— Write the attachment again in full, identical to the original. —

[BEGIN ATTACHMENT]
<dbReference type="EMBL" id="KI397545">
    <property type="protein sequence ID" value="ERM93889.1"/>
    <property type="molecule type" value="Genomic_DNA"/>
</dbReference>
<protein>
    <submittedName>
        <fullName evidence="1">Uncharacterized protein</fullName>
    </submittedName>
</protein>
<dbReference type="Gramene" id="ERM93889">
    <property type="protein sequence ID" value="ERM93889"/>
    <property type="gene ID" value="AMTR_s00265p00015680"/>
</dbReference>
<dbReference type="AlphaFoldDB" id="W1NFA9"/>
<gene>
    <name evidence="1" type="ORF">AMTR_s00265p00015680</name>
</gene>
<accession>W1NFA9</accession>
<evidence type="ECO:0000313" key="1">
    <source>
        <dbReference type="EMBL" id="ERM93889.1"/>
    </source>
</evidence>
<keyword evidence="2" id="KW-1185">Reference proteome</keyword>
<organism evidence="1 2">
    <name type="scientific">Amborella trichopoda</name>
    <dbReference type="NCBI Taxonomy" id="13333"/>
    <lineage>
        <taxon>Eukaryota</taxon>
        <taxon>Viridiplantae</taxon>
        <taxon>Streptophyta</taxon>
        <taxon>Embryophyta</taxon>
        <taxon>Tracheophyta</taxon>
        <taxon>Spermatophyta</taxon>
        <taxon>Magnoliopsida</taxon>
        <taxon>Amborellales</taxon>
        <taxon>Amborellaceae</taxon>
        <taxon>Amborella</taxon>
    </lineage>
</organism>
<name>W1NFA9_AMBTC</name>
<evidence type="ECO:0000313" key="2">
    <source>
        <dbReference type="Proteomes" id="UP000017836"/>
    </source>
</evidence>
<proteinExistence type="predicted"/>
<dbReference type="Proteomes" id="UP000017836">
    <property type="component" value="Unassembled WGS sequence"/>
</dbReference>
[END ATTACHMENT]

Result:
<dbReference type="EMBL" id="KI397545">
    <property type="protein sequence ID" value="ERM93889.1"/>
    <property type="molecule type" value="Genomic_DNA"/>
</dbReference>
<protein>
    <submittedName>
        <fullName evidence="1">Uncharacterized protein</fullName>
    </submittedName>
</protein>
<dbReference type="Gramene" id="ERM93889">
    <property type="protein sequence ID" value="ERM93889"/>
    <property type="gene ID" value="AMTR_s00265p00015680"/>
</dbReference>
<dbReference type="AlphaFoldDB" id="W1NFA9"/>
<gene>
    <name evidence="1" type="ORF">AMTR_s00265p00015680</name>
</gene>
<accession>W1NFA9</accession>
<evidence type="ECO:0000313" key="1">
    <source>
        <dbReference type="EMBL" id="ERM93889.1"/>
    </source>
</evidence>
<keyword evidence="2" id="KW-1185">Reference proteome</keyword>
<organism evidence="1 2">
    <name type="scientific">Amborella trichopoda</name>
    <dbReference type="NCBI Taxonomy" id="13333"/>
    <lineage>
        <taxon>Eukaryota</taxon>
        <taxon>Viridiplantae</taxon>
        <taxon>Streptophyta</taxon>
        <taxon>Embryophyta</taxon>
        <taxon>Tracheophyta</taxon>
        <taxon>Spermatophyta</taxon>
        <taxon>Magnoliopsida</taxon>
        <taxon>Amborellales</taxon>
        <taxon>Amborellaceae</taxon>
        <taxon>Amborella</taxon>
    </lineage>
</organism>
<name>W1NFA9_AMBTC</name>
<evidence type="ECO:0000313" key="2">
    <source>
        <dbReference type="Proteomes" id="UP000017836"/>
    </source>
</evidence>
<proteinExistence type="predicted"/>
<dbReference type="Proteomes" id="UP000017836">
    <property type="component" value="Unassembled WGS sequence"/>
</dbReference>